US President Donald Trump on Friday declared a national emergency along the border with Mexico and predicted that his administration would end up defending it all the way to the US Supreme Court.
That might have been the only thing he said that produced near-universal agreement.
The American Civil Liberties Union announced its intention to sue less than an hour after the White House released the text of Trump’s declaration that the “current situation at the southern border presents a border security and humanitarian crisis that threatens core national security interests and constitutes a national emergency.”
Nonprofit watchdog group Public Citizen filed suit later, urging the US District Court for the District of Columbia to “bar Trump and the US Department of Defense from using the declaration and funds appropriated for other purposes to build a border wall.”
US House of Representatives Speaker Nancy Pelosi and several Democratic state attorneys general have already said that they might go to court.
The coming legal fight seems likely to hinge on two main issues: Can the US president declare a national emergency to build a border wall in the face of the US Congress’ refusal to give him all the money he wanted and, under the federal law Trump invoked in his declaration, can the department take money from some congressionally approved military construction projects to pay for wall construction?
The Pentagon has not said which projects might be affected.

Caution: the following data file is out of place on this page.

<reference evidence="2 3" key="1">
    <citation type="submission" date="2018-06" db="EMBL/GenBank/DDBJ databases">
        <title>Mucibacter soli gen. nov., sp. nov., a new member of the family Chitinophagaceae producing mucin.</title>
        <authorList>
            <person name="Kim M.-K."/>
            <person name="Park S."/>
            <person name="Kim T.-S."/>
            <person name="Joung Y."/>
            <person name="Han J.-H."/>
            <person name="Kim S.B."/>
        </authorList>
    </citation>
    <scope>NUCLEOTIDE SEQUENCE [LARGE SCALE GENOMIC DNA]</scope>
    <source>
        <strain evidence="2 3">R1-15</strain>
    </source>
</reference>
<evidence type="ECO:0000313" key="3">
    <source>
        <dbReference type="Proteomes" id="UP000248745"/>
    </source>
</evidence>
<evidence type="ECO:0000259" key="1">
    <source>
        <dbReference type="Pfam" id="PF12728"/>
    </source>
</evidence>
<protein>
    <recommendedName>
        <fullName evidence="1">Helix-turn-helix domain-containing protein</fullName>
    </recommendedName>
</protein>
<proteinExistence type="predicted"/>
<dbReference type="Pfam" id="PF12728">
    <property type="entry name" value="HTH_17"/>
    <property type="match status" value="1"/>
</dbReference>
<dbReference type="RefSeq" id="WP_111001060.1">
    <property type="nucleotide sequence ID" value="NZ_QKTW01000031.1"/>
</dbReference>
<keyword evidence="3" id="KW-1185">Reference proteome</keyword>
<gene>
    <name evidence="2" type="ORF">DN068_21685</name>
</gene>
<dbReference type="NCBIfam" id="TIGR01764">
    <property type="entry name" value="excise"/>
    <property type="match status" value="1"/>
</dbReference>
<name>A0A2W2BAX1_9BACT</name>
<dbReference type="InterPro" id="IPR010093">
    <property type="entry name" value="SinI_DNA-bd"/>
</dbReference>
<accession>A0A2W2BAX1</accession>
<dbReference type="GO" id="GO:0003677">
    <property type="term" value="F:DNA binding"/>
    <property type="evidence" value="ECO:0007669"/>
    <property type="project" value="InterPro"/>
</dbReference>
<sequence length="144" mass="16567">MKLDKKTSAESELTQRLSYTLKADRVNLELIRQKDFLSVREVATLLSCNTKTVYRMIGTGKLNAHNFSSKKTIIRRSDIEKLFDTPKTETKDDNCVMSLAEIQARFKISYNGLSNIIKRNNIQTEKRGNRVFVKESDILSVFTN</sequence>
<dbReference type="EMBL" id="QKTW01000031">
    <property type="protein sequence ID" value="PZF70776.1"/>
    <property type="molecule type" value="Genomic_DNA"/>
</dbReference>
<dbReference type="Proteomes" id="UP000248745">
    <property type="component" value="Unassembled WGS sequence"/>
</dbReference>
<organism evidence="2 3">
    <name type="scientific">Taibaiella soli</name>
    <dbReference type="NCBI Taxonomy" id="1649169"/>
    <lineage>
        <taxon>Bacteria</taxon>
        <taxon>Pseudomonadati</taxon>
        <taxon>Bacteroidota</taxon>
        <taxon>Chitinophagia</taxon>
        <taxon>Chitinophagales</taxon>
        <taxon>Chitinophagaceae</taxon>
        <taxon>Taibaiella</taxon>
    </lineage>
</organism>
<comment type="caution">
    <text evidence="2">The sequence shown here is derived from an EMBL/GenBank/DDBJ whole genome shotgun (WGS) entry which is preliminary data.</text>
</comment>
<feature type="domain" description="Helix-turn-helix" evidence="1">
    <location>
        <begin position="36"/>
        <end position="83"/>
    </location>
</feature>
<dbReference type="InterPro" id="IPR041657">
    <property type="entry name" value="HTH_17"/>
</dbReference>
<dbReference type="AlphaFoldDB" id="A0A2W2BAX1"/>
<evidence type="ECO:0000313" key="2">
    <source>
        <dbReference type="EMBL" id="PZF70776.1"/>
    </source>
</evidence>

However, after weeks of publicly ruminating whether to act, Trump’s signature on the declaration set in motion a quick march to the courthouse.
Trump relied on the National Emergencies Act of 1976, which Congress adopted as a way to put some limits on presidential use of national emergencies.
The act requires a US president to notify Congress publicly of the national emergency and to report every six months.
The law also says the president must renew the emergency every year, simply by notifying Congress.
The House and the US Senate can also revoke a declaration by majority vote, although it would take a two-thirds vote by each house to override an expected presidential veto.
Beyond that, the law does not say what constitutes a national emergency or impose any other limits on the president.
The broad grant of discretion to the president could make it hard to persuade courts to rule that Trump exceeded his authority in declaring a border emergency.
“He’s the one who gets to make the call. We can’t second-guess it,” said John Eastman, a professor of constitutional law at Chapman University’s School of Law.
Courts are often reluctant to look beyond the justifications the US president included in his proclamation, Ohio State University law professor Peter Shane said on a call organized by the liberal American Constitution Society.
However, other legal experts said that the facts are powerfully arrayed against the president.
They include government statistics showing a decades-long decline in illegal border crossings, as well as Trump’s rejection of a deal last year that would have provided more than the nearly US$1.4 billion he got for border security in a budget agreement he signed on Thursday.
Opponents of the declaration are also certain to use Trump’s own words at his Rose Garden news conference on Friday to argue that there is no emergency on the border.
“I could do the wall over a longer period of time,” Trump said. “I didn’t need to do this, but I’d rather do it much faster.”
US Representative Justin Amash, a Republican, said Congress made a conscious choice not to give Trump what he wanted.
“A prerequisite for declaring an emergency is that the situation requires immediate action and Congress does not have an opportunity to act,” Amash said on Twitter.
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